School Board To Ask To Get Bigger Share Of County Revenue; Dr. Robertson Gets $30,000 Raise, Contract Extension

  • Friday, April 19, 2024
  • Hannah Campbell

The Hamilton County School Board will ask county commissioners to raise the percentage of county property taxes allocated to schools from 43 percent to 49 percent this fiscal year. Board members discussed preliminary budget numbers at the April meeting Thursday night.

“We’ve taken our eye off the ball in terms of local funding,” said Superintendent Dr. Justin Robertson. “There’s an ask that’s in there,” he said.

Schools received 54 percent of property taxes in 2008 and 49 percent in 2017, it was stated. Though the dollar amount has increased, it “doesn’t really match the cost,” said finance committee chairman Marco Perez.

Dr. Roberson said 25 percent of the district’s budget comes from property tax.

“We’re getting less of the milage rate,” Dr. Robertson said. “That makes a huge difference, and that’s what we’re talking about.”

Mr. Perez said costs of prisons and infrastructure have eaten away at the school’s percentage, but that the commission should recommit itself to its historic high.

“We are asking the commission to come back and fund at that level,” Mr. Perez said. “I believe the commission is committed to public education. I believe the commission is committed to this community,” he said.

The school district wants to be sure it recoups funding for capital improvement projects. It had designated $10 million in last year’s budget but ended up with $2 million after the County Commission pulled $6 million to issue as a bond, promising $65 million to $75 million for capital improvements later.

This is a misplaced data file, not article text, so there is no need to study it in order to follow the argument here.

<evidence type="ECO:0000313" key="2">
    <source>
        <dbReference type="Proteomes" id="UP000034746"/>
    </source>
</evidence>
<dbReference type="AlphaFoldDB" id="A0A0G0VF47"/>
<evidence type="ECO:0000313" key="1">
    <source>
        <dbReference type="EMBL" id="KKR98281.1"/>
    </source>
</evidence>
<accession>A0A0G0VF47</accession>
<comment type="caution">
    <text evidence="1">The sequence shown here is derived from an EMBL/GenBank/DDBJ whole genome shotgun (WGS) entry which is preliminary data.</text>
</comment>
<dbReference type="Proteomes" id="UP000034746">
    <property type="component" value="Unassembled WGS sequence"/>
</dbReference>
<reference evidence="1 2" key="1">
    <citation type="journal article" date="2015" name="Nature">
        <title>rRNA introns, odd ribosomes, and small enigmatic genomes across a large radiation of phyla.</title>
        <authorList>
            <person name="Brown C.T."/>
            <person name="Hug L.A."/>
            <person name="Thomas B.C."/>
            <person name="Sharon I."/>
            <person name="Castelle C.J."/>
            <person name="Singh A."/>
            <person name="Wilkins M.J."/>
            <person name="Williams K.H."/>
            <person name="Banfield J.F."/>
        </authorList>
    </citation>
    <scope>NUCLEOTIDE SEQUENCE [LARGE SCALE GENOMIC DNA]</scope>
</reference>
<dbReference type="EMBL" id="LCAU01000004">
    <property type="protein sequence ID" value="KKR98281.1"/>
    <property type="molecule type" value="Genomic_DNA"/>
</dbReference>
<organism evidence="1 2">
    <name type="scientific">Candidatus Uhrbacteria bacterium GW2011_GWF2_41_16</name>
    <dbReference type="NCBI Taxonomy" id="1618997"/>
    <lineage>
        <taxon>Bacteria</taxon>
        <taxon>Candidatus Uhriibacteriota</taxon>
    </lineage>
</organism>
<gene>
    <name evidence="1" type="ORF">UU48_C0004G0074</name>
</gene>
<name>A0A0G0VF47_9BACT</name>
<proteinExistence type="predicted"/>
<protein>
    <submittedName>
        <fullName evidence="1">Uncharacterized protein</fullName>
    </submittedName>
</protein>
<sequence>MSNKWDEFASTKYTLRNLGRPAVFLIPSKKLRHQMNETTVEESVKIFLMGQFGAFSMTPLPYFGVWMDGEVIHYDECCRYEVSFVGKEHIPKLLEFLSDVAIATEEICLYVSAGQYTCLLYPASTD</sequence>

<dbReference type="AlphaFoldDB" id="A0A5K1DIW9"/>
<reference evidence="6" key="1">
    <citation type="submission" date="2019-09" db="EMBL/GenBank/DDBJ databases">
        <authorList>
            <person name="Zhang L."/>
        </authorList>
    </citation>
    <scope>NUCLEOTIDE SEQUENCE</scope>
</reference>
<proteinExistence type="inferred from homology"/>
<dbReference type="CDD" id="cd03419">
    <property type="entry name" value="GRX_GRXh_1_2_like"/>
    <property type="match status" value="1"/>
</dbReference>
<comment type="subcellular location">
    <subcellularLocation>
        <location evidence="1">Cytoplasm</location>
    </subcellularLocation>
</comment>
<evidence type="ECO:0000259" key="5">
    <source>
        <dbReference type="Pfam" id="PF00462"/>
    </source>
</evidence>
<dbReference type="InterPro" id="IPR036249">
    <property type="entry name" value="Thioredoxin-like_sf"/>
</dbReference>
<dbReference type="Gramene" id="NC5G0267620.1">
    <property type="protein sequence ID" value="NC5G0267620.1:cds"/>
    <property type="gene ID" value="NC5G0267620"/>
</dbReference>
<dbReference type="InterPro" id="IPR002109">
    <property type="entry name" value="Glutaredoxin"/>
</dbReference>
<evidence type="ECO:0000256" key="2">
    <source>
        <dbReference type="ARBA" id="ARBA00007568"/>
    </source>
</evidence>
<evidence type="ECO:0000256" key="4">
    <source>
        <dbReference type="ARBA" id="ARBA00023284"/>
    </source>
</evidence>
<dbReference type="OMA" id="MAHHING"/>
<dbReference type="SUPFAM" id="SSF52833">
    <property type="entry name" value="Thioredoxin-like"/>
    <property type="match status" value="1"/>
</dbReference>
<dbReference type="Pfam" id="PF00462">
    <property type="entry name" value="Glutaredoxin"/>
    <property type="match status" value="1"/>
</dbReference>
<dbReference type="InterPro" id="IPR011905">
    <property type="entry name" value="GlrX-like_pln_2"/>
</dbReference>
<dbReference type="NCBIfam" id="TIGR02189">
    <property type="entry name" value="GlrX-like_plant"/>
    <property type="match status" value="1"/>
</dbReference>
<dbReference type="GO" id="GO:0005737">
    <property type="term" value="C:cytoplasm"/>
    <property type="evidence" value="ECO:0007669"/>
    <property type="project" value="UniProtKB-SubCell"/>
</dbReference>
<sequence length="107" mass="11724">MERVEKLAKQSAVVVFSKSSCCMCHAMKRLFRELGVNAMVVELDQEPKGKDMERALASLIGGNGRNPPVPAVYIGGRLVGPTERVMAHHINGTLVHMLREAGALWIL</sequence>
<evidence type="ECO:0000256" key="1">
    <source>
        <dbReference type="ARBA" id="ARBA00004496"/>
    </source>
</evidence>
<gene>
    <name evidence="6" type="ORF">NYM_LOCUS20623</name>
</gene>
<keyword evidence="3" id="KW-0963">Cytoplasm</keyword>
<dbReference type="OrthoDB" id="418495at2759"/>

“We need to find more than $2 million,” said board member Gary Kuehn.

Dr. Robertson said the bond should be issued this summer, in time for the 2024-2025 fiscal year.

The board voted Thursday to renew Dr. Robertson’s contract with a raise through 2028, despite the budget what-ifs that depend on the County Commission.

Board member Rhonda Thurman voted against the renewal, reasoning that “I just don’t like spending money we don’t have in our hand first.” But “I love Justin to death,” she said.

“We’ve renewed contracts early and sometimes it has not worked out real well, in the past,” Ms. Thurman said.

“You never know what the commission is going to do anyway so, I mean, why put it off?” asked board member Karitsa Jones.

The new contract shifts Dr. Roberton’s contract from the calendar year to the fiscal year and gives him a raise of $30,000 annually, bringing his salary to $255,000. His old contract would have expired in December 2025.

“We brought Dr. Robertson in at a low level because he convinced us that he wanted the opportunity to prove to us that he could lead this district, and he’s done just that,” said board Chairman Joe Smith. Mr. Smith said the new contract is more fair for the job, and it includes regular raises all other salaried employees were already entitled to.

“Everyone is proud of Dr. Robertson’s performance,” he said. “Hope he’ll be with us for years to come.”

A budget overview presented by Chief Financial Officer Mary Ellen Heuton revealed that final district revenue is down $40 million this year but operating revenue is up by $40 million. She said$54 million in federal Elementary and Secondary School Emergency Relief Funds expired this year after three years, but the district has a strategy to help the numbers add up.

The final district revenue for FY25 is $673,851,827.

Dr. Robertson said the district will save $20 million by waiting until next year to buy new science textbooks. It will save another $2 million by filling open positions from within and leaving the vacancies unfilled.

Dr. Robertson recommended spending $31 million to increase compensation: Raising starting teacher salaries from $45,300 to $50,000 before the state’s 2027 deadline, and giving current employees raises of five percent or $2,800.

The board voted to approve the 2025-2026 calendar, with a start date of July 31, 2025.

“That will happen every so often if we want to also end by Memorial Day,” said Shannon Moody, chief strategy officer.

The board voted to amend the 2024-2025 calendar to include two full professional development days instead of four half-days, after a new survey of about 2,500 teachers and parents. The 2025-2026 calendar has the two full professional development days, too.

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